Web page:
In Allmand Assocs., Inc. v. Hercules Inc., 960 F. Supp. 1216 (E.D. Mich. 1997), the defendant made a series of representations regarding the abilities of its "METTON(r)" molding process, including: (1) "METTON(r) would enable Allmand to make high volume parts under low pressures and increase its customer base;" (2) the product was an "extremely versatile liquid resin that was tougher, lighter, more cost efficient and more flexible in design capability than other engineering compounds;" (3) "it had the potential of molding ribs and bosses with a Class A surface and no sinks or indentations;" (4) the "cycle time for molding . . . would be 2.5 to 3.5 minutes, that secondary finishing was not required, that only minimal cleaning would be required, and that the parts produced by METTON(r) would be easily paintable;" and (5) METTON(r) would be "compatible with Allmand's zinc . . . alloy tools." Allmand, 960 F. Supp. at 1219. Allmand sued for fraud on these representations, but the court found that the claims were barred because they concerned the quality and characteristics of METTON(r). Similarly, in a case out of the Western District of Michigan, Martin v. A.O. Smith Corp., 931 F. Supp. 543 (W.D. Mich. 1996), plaintiffs alleged the defendant knowingly misrepresented the "oxygen-limiting" capacity of its silos, and the court rejected the fraud claim as related only to the quality or character of the silos. Likewise, in Theuerkauf v. United Vaccines Div. of Harlan Sprague Dawley, Inc., 821 F. Supp. 1238 (W.D. Mich. 1993), the district court rejected the plaintiff's fraud allegations regarding the defendant's supposed misrepresentation of the safety of a vaccine injected in the plaintiff's breed stock mink and its failure to warn the plaintiff of harmful side effects.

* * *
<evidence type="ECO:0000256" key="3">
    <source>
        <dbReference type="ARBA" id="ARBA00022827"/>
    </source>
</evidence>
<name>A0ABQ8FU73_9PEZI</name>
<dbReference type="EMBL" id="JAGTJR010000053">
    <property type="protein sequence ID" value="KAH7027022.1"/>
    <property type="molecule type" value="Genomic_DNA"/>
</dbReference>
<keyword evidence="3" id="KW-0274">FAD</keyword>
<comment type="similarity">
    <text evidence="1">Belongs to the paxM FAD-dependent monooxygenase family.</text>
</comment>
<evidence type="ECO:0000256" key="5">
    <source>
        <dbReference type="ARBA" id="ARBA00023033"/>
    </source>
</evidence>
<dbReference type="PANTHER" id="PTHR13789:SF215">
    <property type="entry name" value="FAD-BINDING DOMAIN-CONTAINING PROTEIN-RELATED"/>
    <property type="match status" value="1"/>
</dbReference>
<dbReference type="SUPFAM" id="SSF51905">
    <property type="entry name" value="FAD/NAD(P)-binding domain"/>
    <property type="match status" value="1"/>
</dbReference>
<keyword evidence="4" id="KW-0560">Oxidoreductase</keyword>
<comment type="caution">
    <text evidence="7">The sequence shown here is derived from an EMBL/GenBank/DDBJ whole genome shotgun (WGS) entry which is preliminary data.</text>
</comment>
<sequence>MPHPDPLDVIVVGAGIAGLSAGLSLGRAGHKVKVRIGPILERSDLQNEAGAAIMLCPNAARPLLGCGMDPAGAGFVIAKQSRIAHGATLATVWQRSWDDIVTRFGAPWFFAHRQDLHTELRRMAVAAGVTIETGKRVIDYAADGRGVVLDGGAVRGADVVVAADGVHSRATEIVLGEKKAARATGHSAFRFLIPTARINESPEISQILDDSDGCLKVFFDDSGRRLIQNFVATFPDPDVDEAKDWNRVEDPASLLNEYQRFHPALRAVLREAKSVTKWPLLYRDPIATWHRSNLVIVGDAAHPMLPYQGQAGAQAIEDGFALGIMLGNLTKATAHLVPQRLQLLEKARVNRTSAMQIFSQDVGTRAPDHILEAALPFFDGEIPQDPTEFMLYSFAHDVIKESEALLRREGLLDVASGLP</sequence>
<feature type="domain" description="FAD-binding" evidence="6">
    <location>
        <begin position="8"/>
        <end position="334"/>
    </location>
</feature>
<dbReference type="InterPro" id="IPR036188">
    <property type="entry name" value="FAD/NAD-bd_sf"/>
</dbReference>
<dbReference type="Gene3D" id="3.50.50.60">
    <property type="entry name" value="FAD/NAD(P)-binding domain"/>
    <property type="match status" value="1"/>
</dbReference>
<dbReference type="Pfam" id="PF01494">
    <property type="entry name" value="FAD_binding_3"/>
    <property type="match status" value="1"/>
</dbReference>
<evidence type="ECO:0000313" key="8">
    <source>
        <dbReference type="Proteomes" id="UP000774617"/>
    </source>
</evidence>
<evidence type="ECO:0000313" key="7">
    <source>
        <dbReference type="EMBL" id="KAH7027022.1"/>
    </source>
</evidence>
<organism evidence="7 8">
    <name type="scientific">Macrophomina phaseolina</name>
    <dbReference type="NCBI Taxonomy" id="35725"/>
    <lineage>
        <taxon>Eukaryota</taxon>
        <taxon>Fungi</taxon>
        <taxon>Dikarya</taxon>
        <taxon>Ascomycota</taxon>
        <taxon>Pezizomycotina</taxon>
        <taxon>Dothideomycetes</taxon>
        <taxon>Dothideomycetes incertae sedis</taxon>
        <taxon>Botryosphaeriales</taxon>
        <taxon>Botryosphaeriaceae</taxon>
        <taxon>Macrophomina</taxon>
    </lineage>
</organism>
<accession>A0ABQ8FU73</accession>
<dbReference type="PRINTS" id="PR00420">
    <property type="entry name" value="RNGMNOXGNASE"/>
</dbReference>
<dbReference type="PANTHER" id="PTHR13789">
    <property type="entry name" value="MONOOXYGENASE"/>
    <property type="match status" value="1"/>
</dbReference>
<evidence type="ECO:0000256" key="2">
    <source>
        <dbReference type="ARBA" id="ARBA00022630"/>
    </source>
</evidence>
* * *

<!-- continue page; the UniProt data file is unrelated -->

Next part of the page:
The court in Raytheon Co. v. McGraw-Edison Co., 979 F. Supp. 858 (E.D. Wis. 1997), rejected a plaintiff's allegations that the defendant committed fraud in its sale of contaminated land. The court found the fraud claims "inseparably embodied" within the terms of the underlying contract. Raytheon, 979 F. Supp. at 873. The representations at issue in Rich Prods. Corp. v. Kemutec, Inc., 66 F. Supp. 2d 937, 977 (E.D. Wis. 1999), related to a mechanical conveyor's alleged ability to "handle or move mountains of almost anything," suitability for use in the bakery industry, "excellent experience in handling bakery materials and products," "good track record," and suitability for the plaintiff's uses and requirements. The conveyor failed to perform in accordance with expectations, and the plaintiff sued in tort. The court rejected the fraud claims because they "mirror[ed] the warranties of merchantability and fitness for a particular purpose which . . . became part of the contract as supplementary terms under the UCC." Id. Similarly, in Shandwick Holdings, Ltd. v. Carver Boat Corp., 93 F. Supp. 2d 1043 (E.D. Wis. 2000), the defendant allegedly misrepresented that the yacht the plaintiff sought to purchase was suitable for use on the Mediterranean Sea. The court dismissed the claim as ultimately concerning the yacht's quality.